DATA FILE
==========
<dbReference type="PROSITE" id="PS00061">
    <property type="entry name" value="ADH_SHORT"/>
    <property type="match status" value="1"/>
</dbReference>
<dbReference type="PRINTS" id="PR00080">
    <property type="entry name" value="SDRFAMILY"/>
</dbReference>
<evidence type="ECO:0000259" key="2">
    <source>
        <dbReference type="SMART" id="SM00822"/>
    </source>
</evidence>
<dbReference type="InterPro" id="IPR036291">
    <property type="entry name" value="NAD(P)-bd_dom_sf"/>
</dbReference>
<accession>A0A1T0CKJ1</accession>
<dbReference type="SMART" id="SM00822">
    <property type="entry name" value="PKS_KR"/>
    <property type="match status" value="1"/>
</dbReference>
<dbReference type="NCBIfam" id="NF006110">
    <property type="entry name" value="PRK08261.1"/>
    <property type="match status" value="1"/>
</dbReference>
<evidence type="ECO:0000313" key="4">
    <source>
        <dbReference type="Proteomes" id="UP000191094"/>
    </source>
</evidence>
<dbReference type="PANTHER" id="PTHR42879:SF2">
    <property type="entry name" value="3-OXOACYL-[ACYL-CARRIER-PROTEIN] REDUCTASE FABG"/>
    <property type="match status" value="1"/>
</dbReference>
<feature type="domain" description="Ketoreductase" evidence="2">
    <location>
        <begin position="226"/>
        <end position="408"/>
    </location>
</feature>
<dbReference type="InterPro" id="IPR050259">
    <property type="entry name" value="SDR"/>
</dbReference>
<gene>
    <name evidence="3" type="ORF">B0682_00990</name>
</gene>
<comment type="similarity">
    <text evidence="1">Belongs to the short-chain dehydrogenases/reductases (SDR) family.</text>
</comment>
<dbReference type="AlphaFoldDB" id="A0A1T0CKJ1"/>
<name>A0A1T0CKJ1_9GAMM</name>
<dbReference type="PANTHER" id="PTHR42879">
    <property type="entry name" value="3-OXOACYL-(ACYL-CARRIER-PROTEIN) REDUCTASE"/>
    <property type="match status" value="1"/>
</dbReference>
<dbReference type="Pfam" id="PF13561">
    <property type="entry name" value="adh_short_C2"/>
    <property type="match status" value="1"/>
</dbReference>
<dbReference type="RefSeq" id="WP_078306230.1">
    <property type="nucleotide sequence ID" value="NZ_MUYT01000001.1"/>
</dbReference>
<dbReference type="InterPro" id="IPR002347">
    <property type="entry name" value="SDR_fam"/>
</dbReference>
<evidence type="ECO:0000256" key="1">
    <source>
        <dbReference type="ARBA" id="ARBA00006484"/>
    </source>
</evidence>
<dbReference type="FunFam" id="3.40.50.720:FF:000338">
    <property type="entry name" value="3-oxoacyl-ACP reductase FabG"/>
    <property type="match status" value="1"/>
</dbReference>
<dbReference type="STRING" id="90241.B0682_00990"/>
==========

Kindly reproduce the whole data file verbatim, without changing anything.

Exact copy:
<dbReference type="PROSITE" id="PS00061">
    <property type="entry name" value="ADH_SHORT"/>
    <property type="match status" value="1"/>
</dbReference>
<dbReference type="PRINTS" id="PR00080">
    <property type="entry name" value="SDRFAMILY"/>
</dbReference>
<evidence type="ECO:0000259" key="2">
    <source>
        <dbReference type="SMART" id="SM00822"/>
    </source>
</evidence>
<dbReference type="InterPro" id="IPR036291">
    <property type="entry name" value="NAD(P)-bd_dom_sf"/>
</dbReference>
<accession>A0A1T0CKJ1</accession>
<dbReference type="SMART" id="SM00822">
    <property type="entry name" value="PKS_KR"/>
    <property type="match status" value="1"/>
</dbReference>
<dbReference type="NCBIfam" id="NF006110">
    <property type="entry name" value="PRK08261.1"/>
    <property type="match status" value="1"/>
</dbReference>
<evidence type="ECO:0000313" key="4">
    <source>
        <dbReference type="Proteomes" id="UP000191094"/>
    </source>
</evidence>
<dbReference type="PANTHER" id="PTHR42879:SF2">
    <property type="entry name" value="3-OXOACYL-[ACYL-CARRIER-PROTEIN] REDUCTASE FABG"/>
    <property type="match status" value="1"/>
</dbReference>
<feature type="domain" description="Ketoreductase" evidence="2">
    <location>
        <begin position="226"/>
        <end position="408"/>
    </location>
</feature>
<dbReference type="InterPro" id="IPR050259">
    <property type="entry name" value="SDR"/>
</dbReference>
<gene>
    <name evidence="3" type="ORF">B0682_00990</name>
</gene>
<comment type="similarity">
    <text evidence="1">Belongs to the short-chain dehydrogenases/reductases (SDR) family.</text>
</comment>
<dbReference type="AlphaFoldDB" id="A0A1T0CKJ1"/>
<name>A0A1T0CKJ1_9GAMM</name>
<dbReference type="PANTHER" id="PTHR42879">
    <property type="entry name" value="3-OXOACYL-(ACYL-CARRIER-PROTEIN) REDUCTASE"/>
    <property type="match status" value="1"/>
</dbReference>
<dbReference type="Pfam" id="PF13561">
    <property type="entry name" value="adh_short_C2"/>
    <property type="match status" value="1"/>
</dbReference>
<dbReference type="RefSeq" id="WP_078306230.1">
    <property type="nucleotide sequence ID" value="NZ_MUYT01000001.1"/>
</dbReference>
<dbReference type="InterPro" id="IPR002347">
    <property type="entry name" value="SDR_fam"/>
</dbReference>
<evidence type="ECO:0000256" key="1">
    <source>
        <dbReference type="ARBA" id="ARBA00006484"/>
    </source>
</evidence>
<dbReference type="FunFam" id="3.40.50.720:FF:000338">
    <property type="entry name" value="3-oxoacyl-ACP reductase FabG"/>
    <property type="match status" value="1"/>
</dbReference>
<dbReference type="STRING" id="90241.B0682_00990"/>